The impact of the imbalance of evil over good in the time before Jesus is demonstrated on Earth in the lives of people in many ways. We will examine several of these, but it is most clearly seen in the way in which the people believed in sin and death. The ancient people did not believe, as moderns do, about sin and death. They spoke in a way that shows sin and death as a cosmic force. When Paul, Isaiah, John, and Jesus speak of the light and the dark, we tend to think they are speaking in metaphors. This is part of the truth, but I also believe they are speaking of a palpable presence and a constant threat much more than we might think. They are urging and guiding the people to see the way out from under the spell of the dark imbalance. No person could fight the force of the evil imbalance by his or herself; but, by acknowledging the divinity of Jesus, they came into his presence and protection.
Arise, shine, for your light has come. Behold, darkness is covering the earth, and thick darkness the peoples, but Jehovah will arise upon you. (Isaiah 60: 1)
Behold the savage day of Jehovah will come, a day of the rage of his anger. For the stars of the heavens and their constellations will not give their light; the sun will be darkened in its rising, and the moon will not shed its light. (Isa. 13: 9, 10)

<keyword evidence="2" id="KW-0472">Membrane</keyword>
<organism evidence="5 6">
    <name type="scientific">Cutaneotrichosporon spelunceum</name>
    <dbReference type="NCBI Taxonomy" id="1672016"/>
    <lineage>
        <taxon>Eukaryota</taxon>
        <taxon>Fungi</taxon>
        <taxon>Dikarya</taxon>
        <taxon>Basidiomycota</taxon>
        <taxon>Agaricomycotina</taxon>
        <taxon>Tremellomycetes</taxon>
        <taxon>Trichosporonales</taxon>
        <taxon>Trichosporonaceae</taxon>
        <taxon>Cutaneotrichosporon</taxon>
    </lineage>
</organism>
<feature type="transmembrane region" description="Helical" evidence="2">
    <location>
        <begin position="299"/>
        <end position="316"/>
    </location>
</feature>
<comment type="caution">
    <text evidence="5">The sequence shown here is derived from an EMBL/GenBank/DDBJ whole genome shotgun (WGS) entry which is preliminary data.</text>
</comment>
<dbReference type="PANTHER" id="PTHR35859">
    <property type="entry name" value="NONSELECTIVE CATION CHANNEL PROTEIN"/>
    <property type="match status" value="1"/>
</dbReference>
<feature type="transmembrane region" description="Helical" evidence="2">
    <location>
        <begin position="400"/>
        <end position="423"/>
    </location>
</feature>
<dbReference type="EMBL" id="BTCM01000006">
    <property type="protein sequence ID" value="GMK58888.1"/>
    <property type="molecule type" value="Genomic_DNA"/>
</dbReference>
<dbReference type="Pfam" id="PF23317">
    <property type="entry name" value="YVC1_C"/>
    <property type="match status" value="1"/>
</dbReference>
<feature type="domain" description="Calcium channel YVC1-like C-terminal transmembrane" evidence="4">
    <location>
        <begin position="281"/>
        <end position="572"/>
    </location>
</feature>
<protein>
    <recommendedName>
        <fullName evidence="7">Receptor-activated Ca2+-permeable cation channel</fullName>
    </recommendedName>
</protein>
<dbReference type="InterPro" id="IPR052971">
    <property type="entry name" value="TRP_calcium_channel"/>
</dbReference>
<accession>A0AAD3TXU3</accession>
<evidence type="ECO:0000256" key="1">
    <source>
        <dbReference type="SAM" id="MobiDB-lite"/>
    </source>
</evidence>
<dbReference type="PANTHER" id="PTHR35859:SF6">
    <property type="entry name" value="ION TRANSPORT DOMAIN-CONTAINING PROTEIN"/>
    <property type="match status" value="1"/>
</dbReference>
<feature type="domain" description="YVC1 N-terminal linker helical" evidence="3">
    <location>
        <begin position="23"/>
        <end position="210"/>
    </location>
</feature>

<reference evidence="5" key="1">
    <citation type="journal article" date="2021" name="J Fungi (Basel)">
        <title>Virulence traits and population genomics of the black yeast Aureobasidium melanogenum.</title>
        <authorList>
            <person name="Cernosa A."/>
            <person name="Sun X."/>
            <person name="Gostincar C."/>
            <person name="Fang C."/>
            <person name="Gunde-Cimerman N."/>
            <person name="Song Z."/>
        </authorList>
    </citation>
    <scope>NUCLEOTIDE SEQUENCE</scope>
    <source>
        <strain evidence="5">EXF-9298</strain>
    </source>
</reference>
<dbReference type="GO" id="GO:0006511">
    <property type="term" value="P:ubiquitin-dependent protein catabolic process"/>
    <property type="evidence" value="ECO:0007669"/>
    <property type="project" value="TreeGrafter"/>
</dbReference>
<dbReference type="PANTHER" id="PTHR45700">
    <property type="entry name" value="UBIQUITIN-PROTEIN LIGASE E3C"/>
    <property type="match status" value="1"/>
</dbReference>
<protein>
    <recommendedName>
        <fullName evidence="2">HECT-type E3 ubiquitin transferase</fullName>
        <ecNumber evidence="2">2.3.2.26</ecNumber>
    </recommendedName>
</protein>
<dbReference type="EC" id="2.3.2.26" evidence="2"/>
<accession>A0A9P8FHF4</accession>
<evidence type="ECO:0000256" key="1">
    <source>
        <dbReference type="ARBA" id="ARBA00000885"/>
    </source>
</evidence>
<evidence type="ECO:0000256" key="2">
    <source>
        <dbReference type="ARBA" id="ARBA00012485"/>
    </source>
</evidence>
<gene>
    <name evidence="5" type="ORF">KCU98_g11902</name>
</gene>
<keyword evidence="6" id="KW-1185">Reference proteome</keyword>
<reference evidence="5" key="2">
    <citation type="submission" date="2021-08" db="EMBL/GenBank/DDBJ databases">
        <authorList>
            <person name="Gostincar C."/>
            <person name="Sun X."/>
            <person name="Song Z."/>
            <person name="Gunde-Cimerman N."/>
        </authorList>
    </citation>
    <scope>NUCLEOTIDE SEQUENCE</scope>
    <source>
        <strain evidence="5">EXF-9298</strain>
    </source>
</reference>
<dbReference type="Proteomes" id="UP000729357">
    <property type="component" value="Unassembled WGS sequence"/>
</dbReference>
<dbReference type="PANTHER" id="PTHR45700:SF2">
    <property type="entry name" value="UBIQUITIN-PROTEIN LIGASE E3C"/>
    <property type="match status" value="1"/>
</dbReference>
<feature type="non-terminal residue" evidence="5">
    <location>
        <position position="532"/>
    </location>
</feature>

The day of Jehovah is coming, a day of darkness and blackness. The sun and the moon will be blackened, and the stars will withdraw their splendor. (Joel 2:1, 2)
But your iniquities have separated between you and your God, and your sins have hid his face from you, that he will not hear. For your hands are defiled with blood, and your fingers with iniquity; your lips have spoken lies, your tongue hath muttered perverseness. None calleth for justice, nor any pleadeth for truth: they trust in vanity, and speak lies; they conceive mischief, and bring forth iniquity. (reference)
Each of these passages refers to the end of the universal church (Jewish church) and to the destruction that would come upon them because of the cosmic imbalance, also known as the time of judgement. It all sounds very mythical, but our task is to make it real. Ehrman explains the historical situation of the darkness at this time very concisely:
It (sin) is instead a kind of cosmic power, an evil force that compels people to live in alienation from God. The human problem under this model is that people are enslaved to this demonic power and are unable to break free from their bondage…The power of sin is related to another power, the power of death. In the participation model, death is not simply something that happens when a person stops breathing. It is a cosmic force that is intent on enslaving people; when it succeeds, it totally removes a person from the realm of god. Here again the situation is desperate; all people are subject to the overpowering force of death, and there is nothing they can do to set themselves free. (Ehrman, 355)